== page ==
Reliable detection and characterisation of dim target via track-before-detect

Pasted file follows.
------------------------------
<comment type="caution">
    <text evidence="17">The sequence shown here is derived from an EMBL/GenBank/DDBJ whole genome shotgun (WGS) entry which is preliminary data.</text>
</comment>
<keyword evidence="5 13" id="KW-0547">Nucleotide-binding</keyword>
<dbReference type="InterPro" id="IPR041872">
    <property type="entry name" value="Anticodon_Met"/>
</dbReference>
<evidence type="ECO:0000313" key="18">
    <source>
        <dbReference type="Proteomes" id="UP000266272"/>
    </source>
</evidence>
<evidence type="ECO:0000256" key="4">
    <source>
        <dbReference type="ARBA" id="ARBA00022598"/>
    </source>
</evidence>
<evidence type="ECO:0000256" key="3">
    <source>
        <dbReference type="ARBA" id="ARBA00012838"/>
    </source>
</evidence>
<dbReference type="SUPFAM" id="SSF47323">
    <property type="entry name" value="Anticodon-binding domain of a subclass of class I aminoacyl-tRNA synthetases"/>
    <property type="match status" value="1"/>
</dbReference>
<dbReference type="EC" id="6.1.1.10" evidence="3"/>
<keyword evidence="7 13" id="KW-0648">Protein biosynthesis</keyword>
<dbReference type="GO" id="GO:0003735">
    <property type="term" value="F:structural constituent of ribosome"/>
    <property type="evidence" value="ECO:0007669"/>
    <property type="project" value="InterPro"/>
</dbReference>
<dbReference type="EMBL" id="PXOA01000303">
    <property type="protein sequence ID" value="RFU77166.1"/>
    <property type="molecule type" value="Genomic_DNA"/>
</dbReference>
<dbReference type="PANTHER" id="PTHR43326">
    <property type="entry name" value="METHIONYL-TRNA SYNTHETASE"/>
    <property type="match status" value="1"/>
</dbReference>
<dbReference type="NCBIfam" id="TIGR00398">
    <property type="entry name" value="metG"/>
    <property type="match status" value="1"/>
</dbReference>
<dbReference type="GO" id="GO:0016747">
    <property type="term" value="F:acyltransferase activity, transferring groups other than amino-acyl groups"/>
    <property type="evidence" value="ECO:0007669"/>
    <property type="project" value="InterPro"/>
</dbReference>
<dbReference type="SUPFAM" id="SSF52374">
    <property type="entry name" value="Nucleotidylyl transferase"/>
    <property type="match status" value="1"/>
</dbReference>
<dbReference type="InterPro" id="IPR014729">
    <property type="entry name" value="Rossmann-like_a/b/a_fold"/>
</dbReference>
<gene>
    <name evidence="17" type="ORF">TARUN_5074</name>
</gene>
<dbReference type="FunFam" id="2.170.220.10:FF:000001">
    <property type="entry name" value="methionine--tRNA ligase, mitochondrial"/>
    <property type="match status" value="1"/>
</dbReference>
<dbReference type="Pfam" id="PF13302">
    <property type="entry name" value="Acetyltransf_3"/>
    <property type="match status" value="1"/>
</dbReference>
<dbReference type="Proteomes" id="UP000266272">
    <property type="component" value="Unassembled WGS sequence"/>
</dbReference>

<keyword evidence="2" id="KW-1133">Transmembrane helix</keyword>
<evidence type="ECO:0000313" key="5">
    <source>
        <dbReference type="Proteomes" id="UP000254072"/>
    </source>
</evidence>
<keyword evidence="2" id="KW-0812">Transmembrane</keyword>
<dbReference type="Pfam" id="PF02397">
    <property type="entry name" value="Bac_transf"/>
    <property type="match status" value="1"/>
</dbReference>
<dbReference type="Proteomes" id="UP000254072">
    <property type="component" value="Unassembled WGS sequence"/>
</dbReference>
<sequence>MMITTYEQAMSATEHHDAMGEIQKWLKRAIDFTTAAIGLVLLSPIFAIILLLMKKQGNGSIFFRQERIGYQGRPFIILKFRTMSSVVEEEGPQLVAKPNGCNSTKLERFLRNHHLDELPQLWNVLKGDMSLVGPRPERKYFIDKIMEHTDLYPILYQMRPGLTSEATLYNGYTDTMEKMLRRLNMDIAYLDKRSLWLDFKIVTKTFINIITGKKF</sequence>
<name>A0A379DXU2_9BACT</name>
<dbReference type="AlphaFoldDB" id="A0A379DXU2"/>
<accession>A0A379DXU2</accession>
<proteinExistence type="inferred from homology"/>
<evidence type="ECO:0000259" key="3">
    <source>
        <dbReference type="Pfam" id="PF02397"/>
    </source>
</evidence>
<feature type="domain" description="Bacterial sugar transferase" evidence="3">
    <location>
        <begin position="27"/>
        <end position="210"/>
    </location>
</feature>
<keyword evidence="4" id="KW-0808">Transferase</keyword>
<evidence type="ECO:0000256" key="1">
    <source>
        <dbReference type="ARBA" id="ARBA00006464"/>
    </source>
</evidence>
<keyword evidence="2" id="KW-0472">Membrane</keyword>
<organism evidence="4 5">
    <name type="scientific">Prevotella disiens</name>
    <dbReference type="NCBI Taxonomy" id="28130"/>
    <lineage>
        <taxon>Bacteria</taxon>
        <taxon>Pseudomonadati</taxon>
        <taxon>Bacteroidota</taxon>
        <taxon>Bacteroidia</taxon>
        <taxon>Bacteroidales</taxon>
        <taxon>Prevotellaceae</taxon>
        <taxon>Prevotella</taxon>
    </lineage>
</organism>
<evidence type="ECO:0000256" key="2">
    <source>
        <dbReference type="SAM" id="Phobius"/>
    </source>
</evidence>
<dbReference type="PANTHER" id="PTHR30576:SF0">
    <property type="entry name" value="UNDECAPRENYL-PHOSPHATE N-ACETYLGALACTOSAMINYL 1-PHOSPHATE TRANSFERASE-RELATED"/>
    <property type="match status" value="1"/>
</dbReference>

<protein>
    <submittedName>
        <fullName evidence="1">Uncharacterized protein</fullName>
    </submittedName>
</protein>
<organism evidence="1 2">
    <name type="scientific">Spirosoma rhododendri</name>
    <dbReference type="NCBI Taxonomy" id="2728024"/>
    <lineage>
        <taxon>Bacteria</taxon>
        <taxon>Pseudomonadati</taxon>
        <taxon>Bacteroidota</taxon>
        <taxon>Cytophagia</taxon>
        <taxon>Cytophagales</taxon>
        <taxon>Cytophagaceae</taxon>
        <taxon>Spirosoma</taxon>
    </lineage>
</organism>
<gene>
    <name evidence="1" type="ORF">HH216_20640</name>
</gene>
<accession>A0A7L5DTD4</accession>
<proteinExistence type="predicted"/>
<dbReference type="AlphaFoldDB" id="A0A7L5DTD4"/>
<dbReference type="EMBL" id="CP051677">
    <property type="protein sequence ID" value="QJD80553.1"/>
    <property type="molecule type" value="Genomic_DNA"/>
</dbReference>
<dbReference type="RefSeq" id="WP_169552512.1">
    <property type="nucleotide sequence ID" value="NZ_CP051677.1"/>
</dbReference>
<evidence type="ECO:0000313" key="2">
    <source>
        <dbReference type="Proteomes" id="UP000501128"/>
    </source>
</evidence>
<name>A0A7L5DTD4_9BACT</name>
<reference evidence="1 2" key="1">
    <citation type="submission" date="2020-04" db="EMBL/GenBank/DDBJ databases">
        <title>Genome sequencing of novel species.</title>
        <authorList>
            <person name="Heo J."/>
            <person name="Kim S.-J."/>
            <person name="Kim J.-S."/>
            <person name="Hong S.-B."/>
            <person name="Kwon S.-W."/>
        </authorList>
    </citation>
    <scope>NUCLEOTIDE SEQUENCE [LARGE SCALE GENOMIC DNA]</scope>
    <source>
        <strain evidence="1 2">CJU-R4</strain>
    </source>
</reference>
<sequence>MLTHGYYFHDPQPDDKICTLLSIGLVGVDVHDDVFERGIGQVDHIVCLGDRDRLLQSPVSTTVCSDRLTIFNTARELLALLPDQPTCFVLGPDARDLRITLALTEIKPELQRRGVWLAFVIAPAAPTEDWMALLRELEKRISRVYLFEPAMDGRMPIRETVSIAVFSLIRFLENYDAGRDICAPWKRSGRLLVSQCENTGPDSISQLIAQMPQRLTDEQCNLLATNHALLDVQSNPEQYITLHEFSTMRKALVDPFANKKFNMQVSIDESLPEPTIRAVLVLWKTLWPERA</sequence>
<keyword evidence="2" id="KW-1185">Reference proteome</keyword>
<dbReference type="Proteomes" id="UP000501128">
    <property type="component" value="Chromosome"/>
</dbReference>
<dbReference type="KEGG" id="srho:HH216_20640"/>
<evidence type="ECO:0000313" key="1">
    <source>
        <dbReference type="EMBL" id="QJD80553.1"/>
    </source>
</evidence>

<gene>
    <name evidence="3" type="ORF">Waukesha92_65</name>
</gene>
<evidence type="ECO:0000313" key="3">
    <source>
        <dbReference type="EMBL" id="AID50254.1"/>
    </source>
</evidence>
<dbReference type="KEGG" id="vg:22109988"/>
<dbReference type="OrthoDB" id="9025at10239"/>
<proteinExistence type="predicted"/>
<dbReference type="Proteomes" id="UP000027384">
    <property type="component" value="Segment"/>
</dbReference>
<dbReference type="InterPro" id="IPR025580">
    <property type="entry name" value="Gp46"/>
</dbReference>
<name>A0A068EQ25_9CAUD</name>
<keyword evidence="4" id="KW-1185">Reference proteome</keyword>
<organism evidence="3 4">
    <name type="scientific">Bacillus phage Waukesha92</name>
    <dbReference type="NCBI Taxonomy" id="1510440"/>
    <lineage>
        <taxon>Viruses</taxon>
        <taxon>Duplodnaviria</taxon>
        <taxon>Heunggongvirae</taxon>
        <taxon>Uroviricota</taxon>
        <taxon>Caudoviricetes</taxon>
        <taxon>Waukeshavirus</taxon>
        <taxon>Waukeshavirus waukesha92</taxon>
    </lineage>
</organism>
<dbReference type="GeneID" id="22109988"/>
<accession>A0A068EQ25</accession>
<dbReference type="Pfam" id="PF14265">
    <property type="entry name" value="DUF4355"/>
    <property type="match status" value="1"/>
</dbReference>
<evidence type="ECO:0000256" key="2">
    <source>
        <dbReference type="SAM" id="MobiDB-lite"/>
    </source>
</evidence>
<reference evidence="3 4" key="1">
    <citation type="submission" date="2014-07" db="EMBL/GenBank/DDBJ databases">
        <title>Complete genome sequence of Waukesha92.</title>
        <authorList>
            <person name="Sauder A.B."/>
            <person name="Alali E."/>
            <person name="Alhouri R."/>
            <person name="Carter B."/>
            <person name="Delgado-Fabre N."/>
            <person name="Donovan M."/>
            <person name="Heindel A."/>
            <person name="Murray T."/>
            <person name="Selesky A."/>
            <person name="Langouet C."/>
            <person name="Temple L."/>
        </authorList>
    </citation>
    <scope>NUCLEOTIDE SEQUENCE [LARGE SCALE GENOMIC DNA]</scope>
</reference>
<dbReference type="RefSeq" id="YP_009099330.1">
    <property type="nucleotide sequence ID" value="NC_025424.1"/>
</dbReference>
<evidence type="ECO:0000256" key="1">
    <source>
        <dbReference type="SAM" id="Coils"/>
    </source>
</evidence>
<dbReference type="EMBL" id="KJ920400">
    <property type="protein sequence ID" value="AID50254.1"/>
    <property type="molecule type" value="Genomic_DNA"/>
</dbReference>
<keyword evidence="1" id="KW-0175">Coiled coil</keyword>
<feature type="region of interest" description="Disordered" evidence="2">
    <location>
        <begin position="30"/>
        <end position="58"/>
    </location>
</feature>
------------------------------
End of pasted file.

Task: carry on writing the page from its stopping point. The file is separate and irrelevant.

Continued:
Detection of manoeuvring and small objects is a challenging task in radar surveillance applications. Small objects in high noise background induce low signal to noise ratio (SNR) reflections. Conventional methods detect such objects by integrating multiple reflections in the same range-bearing and doppler bins in sampled versions of received signals. When the objects manoeuvre, however, these methods are likely to fail to detect them because the integration is performed without taking into account the possibility of the object movements across resolution bins. Furthermore, slowly manoeuvring objects create detection difficulties in discriminating them from radar clutter. Reflections of such objects contain micro-Doppler shifts generated by their propulsion devices. These shifts can characterise specific types of objects. In this case, estimation of these shifts is a challenging task because the front-end signals at the receiver are low SNR reflections and are the superposition of all reflections from the entire object and the noise background. Conventional estimators for this purpose only use reflections collected in a coherent processing interval (CPI) and produce poor estimate outputs. In order to achieve the desired accuracy, one requires more reflections than those collected in a CPI. This thesis mainly considers the aforementioned two difficulties and aims to develop efficient algorithms, which can detect low SNR and manoeuvring objects by incorporating long-time pulse integration and micro-doppler estimation. Main contributions in this thesis are based on the following two algorithms. The first work considers the detection of manoeuvring and small objects with radars. The radar systems are considered both co-located and separated transmitter/receiver pairs, i.e., monostatic and bistatic configurations, respectively, as well as multistatic settings involving both types. The proposed detection algorithm is capable of coherently integrating reflected signals within a CPI in all these configurations and continuing integration for an arbitrarily long time across consecutive CPIs. This approach estimates the complex value of the reflection coefficients for the integration while simultaneously estimating the object trajectory. Compounded with this simultaneous tracking and reflection coefficient estimation is the estimation of the unknown time reference shift of the separated transmitters necessary for coherent processing. The detection is made by using the resulting integration value in a Neyman-Pearson test against a constant false alarm rate threshold. The second work focuses on micro-Doppler signature estimation of manoeuvring and small rotor based unmanned aerial vehicle (UAV) systems with a monostatic radar. The micro-Doppler signature is considered rotation frequencies generated by rotating rotor blades of the UAVs. This estimation uses a maximum likelihood (ML) approach that finds rotation frequencies to maximise a likelihood function conditioned on an object trajectory, complex reflection coefficients, and rotation frequencies. In particular, the proposed algorithm uses an expectation-maximisation (EM) approach such that the expectation of the likelihood mentioned above is approximated by using the state distributions generated from Bayesian recursive filtering for the trajectory estimation. The reflection coefficients and the rotation frequencies are estimated by maximising this approximated expectation. As a result, this algorithm is capable of simultaneously tracking the trajectory and estimating the reflection coefficients and the rotation frequencies of the UAVs before the decision on the object presence is made.